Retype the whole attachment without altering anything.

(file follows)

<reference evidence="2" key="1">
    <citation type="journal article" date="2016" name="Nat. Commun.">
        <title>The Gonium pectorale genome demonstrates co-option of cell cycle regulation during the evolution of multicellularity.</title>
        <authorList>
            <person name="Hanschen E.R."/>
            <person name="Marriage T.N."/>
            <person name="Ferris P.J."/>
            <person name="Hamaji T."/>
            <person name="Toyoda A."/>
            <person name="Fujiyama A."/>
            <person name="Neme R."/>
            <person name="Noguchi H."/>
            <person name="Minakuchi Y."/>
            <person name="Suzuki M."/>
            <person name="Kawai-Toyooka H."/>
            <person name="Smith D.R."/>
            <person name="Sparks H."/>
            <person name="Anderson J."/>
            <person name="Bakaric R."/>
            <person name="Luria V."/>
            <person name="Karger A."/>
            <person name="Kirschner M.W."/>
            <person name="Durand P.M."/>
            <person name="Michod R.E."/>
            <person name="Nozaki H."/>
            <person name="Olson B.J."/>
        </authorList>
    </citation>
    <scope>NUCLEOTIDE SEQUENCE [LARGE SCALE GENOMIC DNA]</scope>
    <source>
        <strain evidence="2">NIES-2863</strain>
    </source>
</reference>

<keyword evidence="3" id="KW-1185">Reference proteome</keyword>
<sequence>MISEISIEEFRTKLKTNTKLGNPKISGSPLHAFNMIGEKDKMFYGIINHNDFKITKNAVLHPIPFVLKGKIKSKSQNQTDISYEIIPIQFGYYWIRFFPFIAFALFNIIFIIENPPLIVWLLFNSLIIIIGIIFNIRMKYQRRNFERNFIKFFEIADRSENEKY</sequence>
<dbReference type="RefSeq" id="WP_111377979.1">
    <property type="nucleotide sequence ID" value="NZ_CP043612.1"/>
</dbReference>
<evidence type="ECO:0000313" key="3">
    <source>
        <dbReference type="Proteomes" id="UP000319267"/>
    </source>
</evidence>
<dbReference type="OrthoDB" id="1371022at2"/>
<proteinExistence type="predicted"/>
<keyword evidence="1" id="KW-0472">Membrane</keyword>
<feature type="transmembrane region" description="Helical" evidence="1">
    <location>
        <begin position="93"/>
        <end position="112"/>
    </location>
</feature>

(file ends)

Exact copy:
<reference evidence="2" key="1">
    <citation type="journal article" date="2016" name="Nat. Commun.">
        <title>The Gonium pectorale genome demonstrates co-option of cell cycle regulation during the evolution of multicellularity.</title>
        <authorList>
            <person name="Hanschen E.R."/>
            <person name="Marriage T.N."/>
            <person name="Ferris P.J."/>
            <person name="Hamaji T."/>
            <person name="Toyoda A."/>
            <person name="Fujiyama A."/>
            <person name="Neme R."/>
            <person name="Noguchi H."/>
            <person name="Minakuchi Y."/>
            <person name="Suzuki M."/>
            <person name="Kawai-Toyooka H."/>
            <person name="Smith D.R."/>
            <person name="Sparks H."/>
            <person name="Anderson J."/>
            <person name="Bakaric R."/>
            <person name="Luria V."/>
            <person name="Karger A."/>
            <person name="Kirschner M.W."/>
            <person name="Durand P.M."/>
            <person name="Michod R.E."/>
            <person name="Nozaki H."/>
            <person name="Olson B.J."/>
        </authorList>
    </citation>
    <scope>NUCLEOTIDE SEQUENCE [LARGE SCALE GENOMIC DNA]</scope>
    <source>
        <strain evidence="2">NIES-2863</strain>
    </source>
</reference>

<keyword evidence="3" id="KW-1185">Reference proteome</keyword>
<sequence>MISEISIEEFRTKLKTNTKLGNPKISGSPLHAFNMIGEKDKMFYGIINHNDFKITKNAVLHPIPFVLKGKIKSKSQNQTDISYEIIPIQFGYYWIRFFPFIAFALFNIIFIIENPPLIVWLLFNSLIIIIGIIFNIRMKYQRRNFERNFIKFFEIADRSENEKY</sequence>
<dbReference type="RefSeq" id="WP_111377979.1">
    <property type="nucleotide sequence ID" value="NZ_CP043612.1"/>
</dbReference>
<evidence type="ECO:0000313" key="3">
    <source>
        <dbReference type="Proteomes" id="UP000319267"/>
    </source>
</evidence>
<dbReference type="OrthoDB" id="1371022at2"/>
<proteinExistence type="predicted"/>
<keyword evidence="1" id="KW-0472">Membrane</keyword>
<feature type="transmembrane region" description="Helical" evidence="1">
    <location>
        <begin position="93"/>
        <end position="112"/>
    </location>
</feature>